US stock indexes hold steady as oil's dismal week eases

USA crude was up 1.4 percent at $43.16 per barrel, while global benchmark Brent was 1.76 percent higher at $45.62. On Wall Street, the future for the Standard & Poor's 500 index was off 0.2 percent and that for the Dow Jones industrial average was off 0.1 percent. Other major health stocks, including Regeneron and Amgen, were down between 1 percent and 3 percent.

Altice founder Patrick Drahi, center, is applauded as he rings a ceremonial bell when his company's IPO begins trading on the floor of the New York Stock Exchange, Thursday, June 22, 2017.

OIL PRICES: The main focus in financial markets this week has been oil prices, which fell Wednesday to their lowest levels since August even though the OPEC oil cartel has along with Russian Federation reduced production.

At current levels, the S&P 500 energy index.SPNY, down 15 percent so far this year, is on track to post its worst weekly decline in about 18 months. Australia's S&P/ASX 200 crept up 0.2 percent to 5,715.90. Oil prices have been a drag on stock markets this week, with the S&P 500 energy sector down 3.3%, its worst weekly performance since the week ended February 5, 2016.

Energy stocks dove again on Wednesday as oil dropped to its lowest price since last summer, extending their dismal start to the year.

USA stock indexes were mixed in afternoon trading Wednesday after another dive for energy stocks offset gains for health care and technology stocks.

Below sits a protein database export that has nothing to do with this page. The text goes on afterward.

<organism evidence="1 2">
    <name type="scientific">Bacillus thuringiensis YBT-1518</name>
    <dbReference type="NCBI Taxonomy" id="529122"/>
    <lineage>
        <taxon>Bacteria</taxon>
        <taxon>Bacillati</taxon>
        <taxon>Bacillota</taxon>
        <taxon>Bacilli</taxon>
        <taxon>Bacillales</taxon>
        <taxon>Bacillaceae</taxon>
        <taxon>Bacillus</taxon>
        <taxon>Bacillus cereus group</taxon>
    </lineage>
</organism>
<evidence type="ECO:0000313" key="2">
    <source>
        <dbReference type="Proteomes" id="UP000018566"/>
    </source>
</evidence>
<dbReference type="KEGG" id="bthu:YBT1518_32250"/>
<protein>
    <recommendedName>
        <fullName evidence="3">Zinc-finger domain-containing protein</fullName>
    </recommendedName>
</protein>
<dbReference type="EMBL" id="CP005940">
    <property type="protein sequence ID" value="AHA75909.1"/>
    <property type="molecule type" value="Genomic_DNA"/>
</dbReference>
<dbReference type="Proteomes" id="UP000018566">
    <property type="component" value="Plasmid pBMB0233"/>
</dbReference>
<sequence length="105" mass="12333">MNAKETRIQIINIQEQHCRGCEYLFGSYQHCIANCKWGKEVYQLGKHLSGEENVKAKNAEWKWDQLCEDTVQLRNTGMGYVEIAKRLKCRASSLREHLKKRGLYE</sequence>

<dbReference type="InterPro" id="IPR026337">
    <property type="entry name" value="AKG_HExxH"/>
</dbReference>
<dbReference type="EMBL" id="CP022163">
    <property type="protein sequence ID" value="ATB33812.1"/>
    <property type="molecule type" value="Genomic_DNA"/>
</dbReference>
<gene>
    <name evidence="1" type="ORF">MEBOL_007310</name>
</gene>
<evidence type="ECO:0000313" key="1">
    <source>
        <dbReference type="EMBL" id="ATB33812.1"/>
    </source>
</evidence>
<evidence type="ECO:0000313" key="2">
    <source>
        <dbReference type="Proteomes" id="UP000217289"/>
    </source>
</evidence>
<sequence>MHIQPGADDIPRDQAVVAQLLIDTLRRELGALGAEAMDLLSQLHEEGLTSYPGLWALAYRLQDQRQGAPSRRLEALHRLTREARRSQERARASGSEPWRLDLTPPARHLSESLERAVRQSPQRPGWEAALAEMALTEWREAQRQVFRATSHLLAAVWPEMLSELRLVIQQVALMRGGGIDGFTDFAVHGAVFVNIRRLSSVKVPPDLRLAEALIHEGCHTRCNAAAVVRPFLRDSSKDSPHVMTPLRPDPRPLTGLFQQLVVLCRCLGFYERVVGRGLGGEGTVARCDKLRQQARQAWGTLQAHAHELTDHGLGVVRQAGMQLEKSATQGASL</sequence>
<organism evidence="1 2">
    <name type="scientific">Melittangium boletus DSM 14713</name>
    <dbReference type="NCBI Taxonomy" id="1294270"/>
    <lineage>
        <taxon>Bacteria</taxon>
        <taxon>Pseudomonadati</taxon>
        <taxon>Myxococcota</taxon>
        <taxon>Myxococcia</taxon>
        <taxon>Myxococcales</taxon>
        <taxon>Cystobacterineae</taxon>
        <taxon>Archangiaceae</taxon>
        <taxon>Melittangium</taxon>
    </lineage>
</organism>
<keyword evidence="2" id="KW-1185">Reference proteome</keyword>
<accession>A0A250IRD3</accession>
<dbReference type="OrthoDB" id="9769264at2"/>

They followed the price of oil higher, as benchmark USA crude rose 35 cents to $43.09 per barrel. Hong Kong's Hang Seng added 0.3 percent to 25,739.93 but the Shanghai Composite in mainland China lost 0.2 percent to 3,142.14.

Gold prices were also supported by the notion that lower crude oil prices will be a drag on inflation.

The Fed's annual stress test results showed that 34 largest US banks have all cleared the first stage, implying they would be able to maintain enough capital in an extreme recession.

OPENING UP: Red Hat, an open-source software company, surged to one of the biggest gains in the S&P 500 after reporting better-than-expected earnings for its latest quarter. While it was not clear whether the bill would get enough support to become law, drug stocks were among the S&P 500's biggest gainers, with Gilead GILD.O rising 4.4 percent on Thursday.

Envision Healthcare, which provides physician and ambulance services, jumped $2.73, or 4.7 percent, to $60.97. The two-year yield slipped to 1.33 percent from 1.34 percent, and the 30-year yield held steady at 2.72 percent.

On Wednesday, the CAC-40 fell 0.4 percent, while the DAX and the FTSE-100 both slipped 0.3 percent.

CURRENCIES: The euro fell to $1.1161 from $1.1167, and the British pound declined to $1.2656 from $1.2668.

YIELDS: The 10-year Treasury yield dipped to 2.14 percent from 2.15 percent late Thursday.

A monthly survey revealed that economic activity in the 19-country Eurozone slipped to a five-month low in June and below market expectations. However, the IHS Markit composite purchasing managers' index indicated that job creation and business confidence were still robust.

Natural gas was close to flat at $2.89 per 1,000 cubic feet, heating oil rose 1 cent to $1.37 per gallon and wholesale gasoline added 2 cents to $1.43 per gallon.

  • Zachary Reyes